Extreme Algarvian flavours

Want to taste something different? You’re in the right place in the south of Portugal. The Algarve offers anything from dried & salted cod to octopus cataplana and snails. Looking for flavours that are even more extreme? Try these three.

See the original article in Enjoy the Algarve – magazine September 2017

 

Hot, hotter, piri piri

What: Crushed chillies, lemon juice and oil. That’s all you need for piri piri sauce. The pungency of the chillies used in piri piri sauce is measured according to the Scoville Scale, which goes from 0 to 2,000,000 Scoville Heat Units (SHU). The higher the rating, the hotter the chilli.

How: to keep it Portuguese, put the sauce on your chicken (frango piri piri) or bifana. However, any food gets a kick when you spice it up with a few drops of molho picante. (Enjoy the Algarve’s Kyle evens puts it on his pizza).

More info? Read this

More Portuguese spices: paprika, granulated garlic, oregano, cumin, cinnamon powder and black pepper are also often used in the Portuguese cuisine.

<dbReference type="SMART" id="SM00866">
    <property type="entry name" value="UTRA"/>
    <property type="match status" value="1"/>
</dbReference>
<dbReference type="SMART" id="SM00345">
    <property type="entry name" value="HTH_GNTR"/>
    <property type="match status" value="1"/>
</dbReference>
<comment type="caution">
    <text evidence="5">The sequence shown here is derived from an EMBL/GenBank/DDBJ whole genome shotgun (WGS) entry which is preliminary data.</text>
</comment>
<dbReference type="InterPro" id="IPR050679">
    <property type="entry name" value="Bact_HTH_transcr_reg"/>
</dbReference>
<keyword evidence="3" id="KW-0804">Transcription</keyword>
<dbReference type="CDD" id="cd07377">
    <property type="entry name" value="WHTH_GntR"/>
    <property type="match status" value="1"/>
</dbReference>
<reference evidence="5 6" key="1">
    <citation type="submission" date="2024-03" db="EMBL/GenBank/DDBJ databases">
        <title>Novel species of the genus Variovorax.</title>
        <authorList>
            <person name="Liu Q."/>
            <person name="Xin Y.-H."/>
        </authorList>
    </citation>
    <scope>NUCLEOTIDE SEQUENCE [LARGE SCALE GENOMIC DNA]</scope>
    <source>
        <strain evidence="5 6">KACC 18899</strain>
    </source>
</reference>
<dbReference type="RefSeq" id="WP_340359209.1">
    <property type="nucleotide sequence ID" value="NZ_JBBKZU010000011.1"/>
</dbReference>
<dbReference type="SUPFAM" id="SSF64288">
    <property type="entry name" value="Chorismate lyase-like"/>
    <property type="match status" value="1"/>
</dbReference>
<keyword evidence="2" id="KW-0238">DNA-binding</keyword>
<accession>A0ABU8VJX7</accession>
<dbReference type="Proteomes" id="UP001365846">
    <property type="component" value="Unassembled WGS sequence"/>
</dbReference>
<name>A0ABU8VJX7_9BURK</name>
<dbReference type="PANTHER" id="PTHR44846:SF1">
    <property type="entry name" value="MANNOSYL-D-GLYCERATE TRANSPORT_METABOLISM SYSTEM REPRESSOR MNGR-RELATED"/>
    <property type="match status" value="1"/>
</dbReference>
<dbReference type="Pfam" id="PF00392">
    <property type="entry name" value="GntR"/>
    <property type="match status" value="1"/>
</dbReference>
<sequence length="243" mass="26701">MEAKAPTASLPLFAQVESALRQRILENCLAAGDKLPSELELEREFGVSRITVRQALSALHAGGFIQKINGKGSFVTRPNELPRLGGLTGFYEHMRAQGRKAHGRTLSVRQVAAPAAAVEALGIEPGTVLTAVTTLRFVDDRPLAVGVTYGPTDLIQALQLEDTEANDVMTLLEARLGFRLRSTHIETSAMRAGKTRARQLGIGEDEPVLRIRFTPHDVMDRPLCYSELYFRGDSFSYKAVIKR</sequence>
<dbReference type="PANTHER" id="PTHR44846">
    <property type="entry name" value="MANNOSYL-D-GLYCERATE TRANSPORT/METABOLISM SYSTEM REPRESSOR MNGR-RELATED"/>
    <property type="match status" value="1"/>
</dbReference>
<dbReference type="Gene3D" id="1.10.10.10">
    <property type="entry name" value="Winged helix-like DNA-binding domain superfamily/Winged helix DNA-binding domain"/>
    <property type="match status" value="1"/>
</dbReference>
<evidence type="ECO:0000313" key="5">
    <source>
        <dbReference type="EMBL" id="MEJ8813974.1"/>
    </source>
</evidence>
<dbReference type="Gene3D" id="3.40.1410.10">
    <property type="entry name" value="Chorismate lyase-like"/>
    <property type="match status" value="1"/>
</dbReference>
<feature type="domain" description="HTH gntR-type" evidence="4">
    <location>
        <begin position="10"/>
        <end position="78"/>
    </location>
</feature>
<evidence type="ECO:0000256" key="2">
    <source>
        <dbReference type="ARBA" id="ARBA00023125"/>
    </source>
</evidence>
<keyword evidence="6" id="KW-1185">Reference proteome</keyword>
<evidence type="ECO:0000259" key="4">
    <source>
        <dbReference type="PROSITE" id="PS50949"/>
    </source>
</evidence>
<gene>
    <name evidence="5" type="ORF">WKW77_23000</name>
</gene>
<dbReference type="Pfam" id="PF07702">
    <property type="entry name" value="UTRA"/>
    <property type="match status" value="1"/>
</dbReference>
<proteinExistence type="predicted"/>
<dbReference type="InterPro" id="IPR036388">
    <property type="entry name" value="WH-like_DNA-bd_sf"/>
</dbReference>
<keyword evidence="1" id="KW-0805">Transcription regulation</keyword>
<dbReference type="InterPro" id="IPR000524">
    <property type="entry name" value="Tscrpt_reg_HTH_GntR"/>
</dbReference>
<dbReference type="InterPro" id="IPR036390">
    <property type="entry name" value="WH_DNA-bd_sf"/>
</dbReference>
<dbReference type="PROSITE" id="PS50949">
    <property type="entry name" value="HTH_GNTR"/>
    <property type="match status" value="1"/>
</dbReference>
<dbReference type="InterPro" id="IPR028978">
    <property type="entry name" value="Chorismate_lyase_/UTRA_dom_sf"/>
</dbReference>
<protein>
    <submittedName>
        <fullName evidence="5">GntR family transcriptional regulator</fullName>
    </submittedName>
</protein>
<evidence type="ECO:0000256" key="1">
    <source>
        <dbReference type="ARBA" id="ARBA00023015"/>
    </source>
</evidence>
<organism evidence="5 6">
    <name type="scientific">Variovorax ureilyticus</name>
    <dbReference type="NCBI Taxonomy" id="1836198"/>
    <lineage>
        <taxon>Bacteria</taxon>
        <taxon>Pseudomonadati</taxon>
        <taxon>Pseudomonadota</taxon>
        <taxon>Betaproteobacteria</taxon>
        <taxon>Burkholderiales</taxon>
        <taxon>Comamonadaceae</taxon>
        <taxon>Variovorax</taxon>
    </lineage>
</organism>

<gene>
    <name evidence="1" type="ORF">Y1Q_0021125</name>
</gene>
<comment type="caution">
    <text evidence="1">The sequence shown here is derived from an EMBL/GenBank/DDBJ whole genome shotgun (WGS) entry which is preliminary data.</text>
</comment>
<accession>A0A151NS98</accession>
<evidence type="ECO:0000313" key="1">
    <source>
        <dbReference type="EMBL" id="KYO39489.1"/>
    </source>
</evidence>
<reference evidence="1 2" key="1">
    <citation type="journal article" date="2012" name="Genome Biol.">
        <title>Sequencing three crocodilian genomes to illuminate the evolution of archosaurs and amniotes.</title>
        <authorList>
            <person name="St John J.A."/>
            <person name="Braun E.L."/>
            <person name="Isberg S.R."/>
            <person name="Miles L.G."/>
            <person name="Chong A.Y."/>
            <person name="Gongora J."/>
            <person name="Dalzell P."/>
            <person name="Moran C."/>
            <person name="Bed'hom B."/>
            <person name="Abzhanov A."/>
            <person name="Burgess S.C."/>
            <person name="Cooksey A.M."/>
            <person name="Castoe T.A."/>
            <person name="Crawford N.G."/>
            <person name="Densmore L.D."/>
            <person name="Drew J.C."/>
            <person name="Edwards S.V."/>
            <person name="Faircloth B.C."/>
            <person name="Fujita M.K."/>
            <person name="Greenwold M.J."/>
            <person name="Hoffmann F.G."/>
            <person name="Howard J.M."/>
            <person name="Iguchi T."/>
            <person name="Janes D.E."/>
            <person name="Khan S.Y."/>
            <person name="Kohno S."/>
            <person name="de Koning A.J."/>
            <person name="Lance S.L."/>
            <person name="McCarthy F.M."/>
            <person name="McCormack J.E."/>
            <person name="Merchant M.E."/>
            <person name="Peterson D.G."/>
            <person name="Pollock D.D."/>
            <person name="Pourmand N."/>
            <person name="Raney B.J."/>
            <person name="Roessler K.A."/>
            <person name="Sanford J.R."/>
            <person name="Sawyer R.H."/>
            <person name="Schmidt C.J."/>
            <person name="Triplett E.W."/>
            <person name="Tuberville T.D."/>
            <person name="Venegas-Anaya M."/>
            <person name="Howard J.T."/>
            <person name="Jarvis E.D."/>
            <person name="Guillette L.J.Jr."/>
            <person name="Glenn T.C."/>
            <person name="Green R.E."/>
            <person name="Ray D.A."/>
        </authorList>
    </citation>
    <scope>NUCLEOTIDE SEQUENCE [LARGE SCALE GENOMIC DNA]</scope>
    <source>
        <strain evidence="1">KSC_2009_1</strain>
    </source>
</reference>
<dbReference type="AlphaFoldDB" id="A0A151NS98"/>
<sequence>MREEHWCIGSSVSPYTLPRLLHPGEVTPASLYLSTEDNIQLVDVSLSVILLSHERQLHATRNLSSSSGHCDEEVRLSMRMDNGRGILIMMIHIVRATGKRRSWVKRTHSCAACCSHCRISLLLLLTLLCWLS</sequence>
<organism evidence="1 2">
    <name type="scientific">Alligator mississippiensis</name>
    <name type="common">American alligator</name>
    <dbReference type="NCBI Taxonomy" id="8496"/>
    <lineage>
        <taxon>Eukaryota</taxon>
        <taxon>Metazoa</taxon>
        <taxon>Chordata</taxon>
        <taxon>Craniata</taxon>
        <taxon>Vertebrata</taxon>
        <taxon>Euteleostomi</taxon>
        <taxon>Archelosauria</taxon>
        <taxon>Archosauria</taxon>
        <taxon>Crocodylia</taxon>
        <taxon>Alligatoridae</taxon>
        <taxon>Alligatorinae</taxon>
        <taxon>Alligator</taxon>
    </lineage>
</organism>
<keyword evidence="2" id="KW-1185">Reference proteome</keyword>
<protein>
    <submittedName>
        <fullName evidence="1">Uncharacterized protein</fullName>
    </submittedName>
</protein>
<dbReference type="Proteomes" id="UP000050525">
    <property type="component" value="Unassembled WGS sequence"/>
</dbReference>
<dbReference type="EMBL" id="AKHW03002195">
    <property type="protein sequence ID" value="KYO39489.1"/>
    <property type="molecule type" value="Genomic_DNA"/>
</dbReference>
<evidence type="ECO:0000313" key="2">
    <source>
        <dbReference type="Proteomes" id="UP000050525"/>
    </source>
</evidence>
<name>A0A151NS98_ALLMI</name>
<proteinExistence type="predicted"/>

Firewater to the max: Medronho

What: No, it doesn’t taste of strawberries. Although Medronho is made from the Arbutus unedo, aka the strawberry tree, the drink itself tastes more like hard core schnapps (logical, it usually has an alcohol content between 40 and 50%). Medronho trees grow in the northern Algarve and the Alentejo.

How: having a shot glass of this água ardente after dinner is said to help digestion. Alternatively, do like traditional farmers in rural Portugal and start the day with a shot of Medronho to ‘wake your spirits’.

More info? Read this

More Portuguese alcoholic drinks: port, Licor Beirão, vinho verde, ginja

 

Sweet, sweeter, honey

What: it’s not that the Algarvian honey is somehow sweeter than other honey, it’s just that it’s often better. Why? Here, unlike the mass-manufactured, processed and pasteurised stuff you’ll find in supermarkets all over the world, small scale beekeepers in the serra produce raw honey. This honey is unheated, unpasteurised and unprocessed, and thus contains all the good qualities and anti-oxidants.

How: on bread and in yoghurt. Even better: use honey instead of sugar (that goes for everything from baking a cake to making an awesome mojito).

More info? Read this

More Portuguese sweetness: pastel de nata and basically every other cake that’s sold in your local Algarvian bakery.

 

See the original article in Enjoy the Algarve – magazine September 2017

Posted in Features.